Restaurant Review by Colin W. Sargent
Empire Chinese Kitchen infuses traditional dim sum with a bit of alt magic and Maine soul.
From 1916 to 1953, spanning two World Wars, the famous Empire Chop Suey was a fixture on the corner at 575 Congress Street. Not only was this a soldiers’, sailors’, and locals’ attraction, there’s even a tradition this luminous corner of the Forest City was one of the inspirations for Edward Hopper’s 1927 painting Chop Suey (yes, he was in Maine then–see our story in September 2010, and our letter in this issue, page 16, featuring New York’s claim).
Fast-forward to today. After six desultory decades, a chic descendent of this historic eatery returns. The Empire strikes back!
It’s high concept–think Thelonious Monkfish in Cambridge without the ‘menu blow.’ The ECK’s interior décor is a fusion of Asian notes, trendy industrial, and rustic overtones. The music ranges from rockabilly to gothabilly and R & B. The guiding spirit here seems to be Gordon Ramsay’s rule that a restaurant discovers its greatness with a “small menu, few ingredients, high quality, and surprisingly low price for that quality.”
Because it was our first time here, we asked owner Theresa Chan to give us a sample of Dim Sum and small plates that three of us could devour–and oh, yes, we were in a hurry. Fifteen minutes okay?
Inspired, she brought us her ingenious Empire Eggrolls (“local beef pastrami, asparagus, cabbage, honey Dijon”), a wondrous solution for East Meets West. Who knew someone could invent a way to enjoy a fried pastrami sandwich without the guilt? (A sharp knife is provided so you can share…) The Honey Walnut Shrimp are mouth-watering, the Spinach Dumplings in steam baskets so fun and tasty we were already planning our next trip back.
The Green Beans–“roasted garlic, salted daikon”–roared with color. The Pork Dumplings feature coriander and spring onion, deep and sweet; and there’s a special technique for eating the Shanghai Soup Dumplings. First, pierce the dumpling when you bite to sip the soup, then dip the dumpling in a red sauce to complete the experience, which resonates almost three-dimensionally with this block of downtown: While dining, we take in the glassy storefronts of Peek-A-Boo Tattoo, Darkworkz, Otto, Strange Maine, and Springer’s Jewelers.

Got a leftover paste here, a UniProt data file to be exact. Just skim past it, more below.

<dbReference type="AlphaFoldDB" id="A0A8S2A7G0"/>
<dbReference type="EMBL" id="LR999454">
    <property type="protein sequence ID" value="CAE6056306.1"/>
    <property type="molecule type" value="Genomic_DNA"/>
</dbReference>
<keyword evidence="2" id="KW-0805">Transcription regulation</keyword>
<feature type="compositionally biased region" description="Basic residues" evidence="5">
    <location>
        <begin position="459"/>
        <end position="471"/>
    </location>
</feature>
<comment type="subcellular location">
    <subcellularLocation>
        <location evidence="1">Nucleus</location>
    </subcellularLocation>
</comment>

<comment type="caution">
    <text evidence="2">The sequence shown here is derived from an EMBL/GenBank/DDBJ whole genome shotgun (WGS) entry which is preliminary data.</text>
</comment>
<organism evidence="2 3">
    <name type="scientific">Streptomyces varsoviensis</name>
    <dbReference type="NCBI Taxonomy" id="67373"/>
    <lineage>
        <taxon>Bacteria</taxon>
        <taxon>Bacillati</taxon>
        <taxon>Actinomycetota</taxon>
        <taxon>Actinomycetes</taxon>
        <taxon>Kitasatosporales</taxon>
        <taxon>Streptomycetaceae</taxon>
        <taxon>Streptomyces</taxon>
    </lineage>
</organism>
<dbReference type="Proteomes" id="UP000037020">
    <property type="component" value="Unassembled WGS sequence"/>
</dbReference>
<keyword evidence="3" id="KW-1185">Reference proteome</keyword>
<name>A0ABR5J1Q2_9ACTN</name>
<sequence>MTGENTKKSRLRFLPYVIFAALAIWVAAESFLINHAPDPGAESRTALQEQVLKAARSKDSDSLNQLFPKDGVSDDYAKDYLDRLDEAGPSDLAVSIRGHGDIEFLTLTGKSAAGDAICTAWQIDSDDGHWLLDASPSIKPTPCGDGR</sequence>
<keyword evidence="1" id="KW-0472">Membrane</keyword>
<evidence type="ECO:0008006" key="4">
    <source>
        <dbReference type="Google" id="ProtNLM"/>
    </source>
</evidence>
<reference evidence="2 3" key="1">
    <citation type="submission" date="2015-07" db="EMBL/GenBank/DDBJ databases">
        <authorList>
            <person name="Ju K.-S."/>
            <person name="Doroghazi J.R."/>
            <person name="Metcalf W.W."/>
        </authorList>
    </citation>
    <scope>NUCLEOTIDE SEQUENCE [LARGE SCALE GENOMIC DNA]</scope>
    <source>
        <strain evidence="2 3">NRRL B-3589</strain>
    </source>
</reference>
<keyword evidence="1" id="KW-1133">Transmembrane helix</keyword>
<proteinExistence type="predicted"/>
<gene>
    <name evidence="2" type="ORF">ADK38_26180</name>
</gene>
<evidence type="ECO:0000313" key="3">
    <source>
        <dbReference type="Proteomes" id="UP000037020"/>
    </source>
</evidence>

Large plates intrigue with eureka jolts like Lobster Longevity Noodles with Tequila Sauce and Bacon Fried Rice with local bacon, sweet corn, and spring onion.
What a blast–fast, friendly, flexible, able to handle an impossibly quick lunch request. The words painted on the wall, “Yum Cha,” loosely translate to “Drink tea”or “Tea tasting,” though there’s a full bar. Who wouldn’t want to try the Oolong martinis, along with elixirs like Hu Shangs and Shiso Crazy? Everything feels right about this place, from the inside out. Damages for our memorable lunch for three: $40.
Empire Chinese Kitchen–575 Congress St., Wed.- Mon. 11:30 a.m to 10 p.m., closed Tues. 747-5063, portlandempire.com.
Meet Theresa Chan
“My great-grandfather owned a very large construction company in China. During the Revolution, our family was labeled capitalists,” says restaurateur Theresa Chan, 27. “My father, a teenager, saw his family bullied, forced from the city, and ‘re-educated’ as farmers, so he swam to Macau to escape.”
Settling in nearby Hong Kong, Chan’s father gained sponsorship and a chance to go to college in New York, where he met Chan’s mother, who worked in the World Trade Center. “When I was 9, my father got a job at BIW but my mother loved her job in New York, so we commuted for 5 years. After the 1993 bombing, my parents figured it was time, so my mother got into waitressing. Soon she was managing Chinese restaurants here in Maine. So that’s how we ended up here! I went to Connecticut College and then to New York myself but ended up returning when my parents wanted to partner with me to open Little Tokyo sushi restaurant in Brunswick. That led to hosting weddings and events on Great Diamond Island, where I first worked with my business partner Todd Bernard, and that’s when we came up with the idea of opening a restaurant together.”
–Colin S. Sargent